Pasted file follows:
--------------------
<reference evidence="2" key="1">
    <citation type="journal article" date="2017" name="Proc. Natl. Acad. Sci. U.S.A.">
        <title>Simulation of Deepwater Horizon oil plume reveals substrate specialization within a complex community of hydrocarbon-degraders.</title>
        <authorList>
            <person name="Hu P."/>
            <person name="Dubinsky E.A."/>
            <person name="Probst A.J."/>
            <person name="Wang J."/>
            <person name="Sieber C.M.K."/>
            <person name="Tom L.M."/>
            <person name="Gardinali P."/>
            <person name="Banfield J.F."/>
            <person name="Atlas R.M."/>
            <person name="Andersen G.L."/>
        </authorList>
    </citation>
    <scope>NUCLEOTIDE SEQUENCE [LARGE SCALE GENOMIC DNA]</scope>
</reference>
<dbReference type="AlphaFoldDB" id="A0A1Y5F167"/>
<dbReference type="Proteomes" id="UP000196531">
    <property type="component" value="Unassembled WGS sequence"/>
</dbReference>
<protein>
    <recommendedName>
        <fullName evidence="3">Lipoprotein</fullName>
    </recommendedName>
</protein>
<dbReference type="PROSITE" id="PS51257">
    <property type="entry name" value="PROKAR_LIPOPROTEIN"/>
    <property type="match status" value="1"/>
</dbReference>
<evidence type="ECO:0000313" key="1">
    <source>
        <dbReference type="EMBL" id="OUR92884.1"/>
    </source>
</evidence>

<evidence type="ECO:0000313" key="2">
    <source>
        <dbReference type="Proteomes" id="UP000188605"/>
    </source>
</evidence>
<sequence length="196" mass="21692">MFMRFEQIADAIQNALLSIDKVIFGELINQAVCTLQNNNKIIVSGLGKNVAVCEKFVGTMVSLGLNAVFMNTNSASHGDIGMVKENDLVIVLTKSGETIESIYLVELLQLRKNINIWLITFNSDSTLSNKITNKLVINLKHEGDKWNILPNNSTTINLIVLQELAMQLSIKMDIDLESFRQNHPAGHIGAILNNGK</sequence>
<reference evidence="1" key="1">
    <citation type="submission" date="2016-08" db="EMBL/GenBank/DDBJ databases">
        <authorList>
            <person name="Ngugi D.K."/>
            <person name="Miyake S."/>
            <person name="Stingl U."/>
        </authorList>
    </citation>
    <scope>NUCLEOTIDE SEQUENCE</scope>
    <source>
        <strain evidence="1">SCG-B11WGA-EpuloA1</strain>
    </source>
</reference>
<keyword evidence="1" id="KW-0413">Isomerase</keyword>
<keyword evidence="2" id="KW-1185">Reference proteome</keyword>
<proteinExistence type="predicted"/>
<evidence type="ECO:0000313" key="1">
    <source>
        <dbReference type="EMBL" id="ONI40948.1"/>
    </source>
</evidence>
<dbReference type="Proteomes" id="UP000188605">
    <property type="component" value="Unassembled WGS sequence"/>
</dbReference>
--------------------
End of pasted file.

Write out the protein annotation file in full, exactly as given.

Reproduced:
<reference evidence="2" key="1">
    <citation type="journal article" date="2017" name="Proc. Natl. Acad. Sci. U.S.A.">
        <title>Simulation of Deepwater Horizon oil plume reveals substrate specialization within a complex community of hydrocarbon-degraders.</title>
        <authorList>
            <person name="Hu P."/>
            <person name="Dubinsky E.A."/>
            <person name="Probst A.J."/>
            <person name="Wang J."/>
            <person name="Sieber C.M.K."/>
            <person name="Tom L.M."/>
            <person name="Gardinali P."/>
            <person name="Banfield J.F."/>
            <person name="Atlas R.M."/>
            <person name="Andersen G.L."/>
        </authorList>
    </citation>
    <scope>NUCLEOTIDE SEQUENCE [LARGE SCALE GENOMIC DNA]</scope>
</reference>
<dbReference type="AlphaFoldDB" id="A0A1Y5F167"/>
<dbReference type="Proteomes" id="UP000196531">
    <property type="component" value="Unassembled WGS sequence"/>
</dbReference>
<protein>
    <recommendedName>
        <fullName evidence="3">Lipoprotein</fullName>
    </recommendedName>
</protein>
<dbReference type="PROSITE" id="PS51257">
    <property type="entry name" value="PROKAR_LIPOPROTEIN"/>
    <property type="match status" value="1"/>
</dbReference>
<evidence type="ECO:0000313" key="1">
    <source>
        <dbReference type="EMBL" id="OUR92884.1"/>
    </source>
</evidence>

<evidence type="ECO:0000313" key="2">
    <source>
        <dbReference type="Proteomes" id="UP000188605"/>
    </source>
</evidence>
<sequence length="196" mass="21692">MFMRFEQIADAIQNALLSIDKVIFGELINQAVCTLQNNNKIIVSGLGKNVAVCEKFVGTMVSLGLNAVFMNTNSASHGDIGMVKENDLVIVLTKSGETIESIYLVELLQLRKNINIWLITFNSDSTLSNKITNKLVINLKHEGDKWNILPNNSTTINLIVLQELAMQLSIKMDIDLESFRQNHPAGHIGAILNNGK</sequence>
<reference evidence="1" key="1">
    <citation type="submission" date="2016-08" db="EMBL/GenBank/DDBJ databases">
        <authorList>
            <person name="Ngugi D.K."/>
            <person name="Miyake S."/>
            <person name="Stingl U."/>
        </authorList>
    </citation>
    <scope>NUCLEOTIDE SEQUENCE</scope>
    <source>
        <strain evidence="1">SCG-B11WGA-EpuloA1</strain>
    </source>
</reference>
<keyword evidence="1" id="KW-0413">Isomerase</keyword>
<keyword evidence="2" id="KW-1185">Reference proteome</keyword>
<proteinExistence type="predicted"/>
<evidence type="ECO:0000313" key="1">
    <source>
        <dbReference type="EMBL" id="ONI40948.1"/>
    </source>
</evidence>
<dbReference type="Proteomes" id="UP000188605">
    <property type="component" value="Unassembled WGS sequence"/>
</dbReference>